Teenage Thespian Hungers For Success

Kennedy Hermansen, a student at Highland Park Middle School, and Maiara Walsh play the Evershot sisters in "The Starving Games." (Photo: Ketchup Entertainment)
Kennedy Hermansen, a student at Highland Park Middle School, and Maiara Walsh play the Evershot sisters in “The Starving Games,” a parody of “The Hunger Games.” (Photo: Ketchup Entertainment)

Editor’s note: This story first appeared in the Nov. 22 edition of Park Cities People.

Kennedy Hermansen doesn’t want to be an actor for fame and fortune, splashed on the covers of magazines or part of the pop-culture landscape.

The Highland Park Middle School eighth-grader wants to act because she has a passion for it beyond her years.

“I don’t want to get famous. I want to succeed in what I love doing,” Kennedy said. “I love it because it’s an outlet. I want to do this for the right reasons.”

Kennedy, 13, is appearing in her biggest project to date with a small role in The Starving Games, an independent comedy that is playing in selected cities around the country and is available on-demand.

The film is the latest parody from directors Jason Friedberg and Aaron Seltzer (Meet the Spartans), and seeks to spoof the popularity of the Hunger Games franchise, among other targets.

Hermansen plays Petunia Evershot, the younger sister of lead character Kantmiss Evershot. Petunia is a take-off on Prim, the younger sister from the big-budget Hunger Games series of books and movies.

It marks the second film role for Kennedy, who previously starred in Cooper and the Castle Hills Gang, a short feature that was made in Dallas in 2010 to promote a new housing development. It played at the Dallas International Film Festival in 2011, when Kennedy was in fifth grade.

Kennedy Hermansen
Kennedy Hermansen

Kennedy traces her desire to become an actor to age 4, when she decided to give up sports and ballet, and asked her parents to enroll her in acting and vocal classes.

“I knew this was what I wanted to do,” she said.

She built her résumé through various commercials, modeling campaigns, and theater productions. At 6, she donned a mouse costume in a production of Cinderella. Later, Kennedy starred in a national campaign for the Furby line of toys and played Dorothy in a school production of The Lion, the Witch, and the Wardrobe.

Kennedy credits some of her development to her classes at KD Studios in Dallas, as well as with Dallas acting teacher Cathryn Sullivan.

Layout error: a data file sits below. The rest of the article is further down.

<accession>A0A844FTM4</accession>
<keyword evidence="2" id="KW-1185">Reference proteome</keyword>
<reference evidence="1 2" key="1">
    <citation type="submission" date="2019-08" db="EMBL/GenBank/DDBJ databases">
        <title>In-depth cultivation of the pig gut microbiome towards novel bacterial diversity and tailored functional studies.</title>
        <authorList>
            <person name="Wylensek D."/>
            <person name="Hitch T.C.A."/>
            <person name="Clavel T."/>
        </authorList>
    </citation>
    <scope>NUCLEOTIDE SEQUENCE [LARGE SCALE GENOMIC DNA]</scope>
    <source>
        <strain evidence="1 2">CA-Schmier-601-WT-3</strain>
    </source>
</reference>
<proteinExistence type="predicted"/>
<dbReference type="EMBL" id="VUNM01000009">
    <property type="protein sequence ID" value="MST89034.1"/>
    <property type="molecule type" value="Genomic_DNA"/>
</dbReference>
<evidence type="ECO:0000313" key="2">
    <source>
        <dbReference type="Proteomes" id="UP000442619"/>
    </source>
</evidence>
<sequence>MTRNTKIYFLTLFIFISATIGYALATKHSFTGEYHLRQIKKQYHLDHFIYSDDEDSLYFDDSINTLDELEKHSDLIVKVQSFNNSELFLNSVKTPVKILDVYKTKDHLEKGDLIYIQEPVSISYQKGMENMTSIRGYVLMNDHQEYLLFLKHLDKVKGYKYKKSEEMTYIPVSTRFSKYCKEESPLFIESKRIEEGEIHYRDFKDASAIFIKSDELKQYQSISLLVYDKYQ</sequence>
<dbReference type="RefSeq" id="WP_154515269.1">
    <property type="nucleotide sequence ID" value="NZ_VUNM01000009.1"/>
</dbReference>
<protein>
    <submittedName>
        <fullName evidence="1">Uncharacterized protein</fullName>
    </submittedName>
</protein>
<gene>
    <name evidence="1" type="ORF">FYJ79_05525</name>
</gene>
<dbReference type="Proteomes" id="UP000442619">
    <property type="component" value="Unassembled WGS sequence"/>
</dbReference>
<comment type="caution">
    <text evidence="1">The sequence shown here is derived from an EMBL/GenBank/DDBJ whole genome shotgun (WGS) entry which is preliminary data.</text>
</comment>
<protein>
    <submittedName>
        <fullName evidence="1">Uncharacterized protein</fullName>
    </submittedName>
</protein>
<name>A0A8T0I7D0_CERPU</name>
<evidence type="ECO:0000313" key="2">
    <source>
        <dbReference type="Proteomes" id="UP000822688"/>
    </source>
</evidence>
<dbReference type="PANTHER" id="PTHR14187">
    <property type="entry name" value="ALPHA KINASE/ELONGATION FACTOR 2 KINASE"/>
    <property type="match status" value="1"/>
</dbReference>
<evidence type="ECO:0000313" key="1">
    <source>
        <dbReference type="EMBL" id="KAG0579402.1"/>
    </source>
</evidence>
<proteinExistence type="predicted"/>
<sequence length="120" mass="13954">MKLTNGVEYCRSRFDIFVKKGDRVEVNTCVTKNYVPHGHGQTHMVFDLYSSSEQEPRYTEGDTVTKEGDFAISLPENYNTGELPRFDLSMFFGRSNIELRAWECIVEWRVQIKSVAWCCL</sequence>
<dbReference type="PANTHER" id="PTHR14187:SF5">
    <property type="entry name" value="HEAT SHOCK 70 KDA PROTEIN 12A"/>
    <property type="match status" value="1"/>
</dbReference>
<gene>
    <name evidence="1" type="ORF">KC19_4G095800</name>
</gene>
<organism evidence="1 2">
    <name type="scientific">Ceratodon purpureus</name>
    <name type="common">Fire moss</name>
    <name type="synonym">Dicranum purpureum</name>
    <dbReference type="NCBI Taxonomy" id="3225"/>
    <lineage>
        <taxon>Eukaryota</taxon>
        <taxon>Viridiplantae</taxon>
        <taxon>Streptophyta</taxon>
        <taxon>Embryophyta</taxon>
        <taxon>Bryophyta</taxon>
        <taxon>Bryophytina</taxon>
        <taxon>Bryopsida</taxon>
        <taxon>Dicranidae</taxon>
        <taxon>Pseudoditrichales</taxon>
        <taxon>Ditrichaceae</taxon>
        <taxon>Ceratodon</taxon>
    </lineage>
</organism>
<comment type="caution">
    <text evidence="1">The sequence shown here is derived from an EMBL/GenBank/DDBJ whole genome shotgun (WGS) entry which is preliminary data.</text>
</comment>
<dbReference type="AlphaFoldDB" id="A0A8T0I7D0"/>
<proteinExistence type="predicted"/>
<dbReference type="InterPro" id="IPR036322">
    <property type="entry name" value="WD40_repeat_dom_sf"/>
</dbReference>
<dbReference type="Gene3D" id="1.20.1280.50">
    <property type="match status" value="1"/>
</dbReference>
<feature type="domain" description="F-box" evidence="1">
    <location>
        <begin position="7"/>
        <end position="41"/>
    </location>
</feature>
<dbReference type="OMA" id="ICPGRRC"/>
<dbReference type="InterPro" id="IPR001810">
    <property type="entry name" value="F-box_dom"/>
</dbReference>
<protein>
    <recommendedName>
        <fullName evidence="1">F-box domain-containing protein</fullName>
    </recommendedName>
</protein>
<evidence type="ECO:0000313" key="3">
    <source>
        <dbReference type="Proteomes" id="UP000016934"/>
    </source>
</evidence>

“They helped me gain confidence. That can really impact an audition,” Kennedy said. “I think theater is a really good base for anybody to start.”

She also cited support from her parents, Kirk and Monica, who have never become pushy or overbearing. Monica Hermansen has worked as a stylist in the modeling industry, and has worked with too many stereotypical “stage moms” to become one herself.

“I knew what not to be as a mom, because they drive me crazy,” Monica Hermansen said. “She started when she was in kindergarten and never wanted to stop. She makes great grades and has a good pool of friends. I don’t know how she does it. Anytime she’s on stage or in front of a camera, she just lights up.”

The family hired an agent for Kennedy in Los Angeles, who sent her the script for The Starving Games last year. She decided to send an audition tape, and was later called back to New Orleans for a live reading.

Kennedy said she always has enjoyed serious dramatic material more than comedies, so she was surprised when her audition was received so well.

“For some reason, I wasn’t really nervous. You have to block out everything around you,” she said. “I never thought I was a good comedic actor. They were laughing, and it made me feel so good.”

She was excited to learn she got the role, which allowed her to spend four weeks on the set in a small town in southern Louisiana last fall.

The role gave her the chance to do a few minor physical stunts. She also formed a bond with Maiara Walsh, the experienced actor who played the lead role in the film.

With The Hunger Games: Catching Fire opening in theaters this month, Kennedy said she hopes the timing of her project will help to generate more publicity — and therefore more auditions — for her young career.

“I’m proud of myself because I know that I try as hard as I can,” Kennedy said. “I’m building, and the next movie is going to be bigger and better, and I’m going to learn from that experience.”

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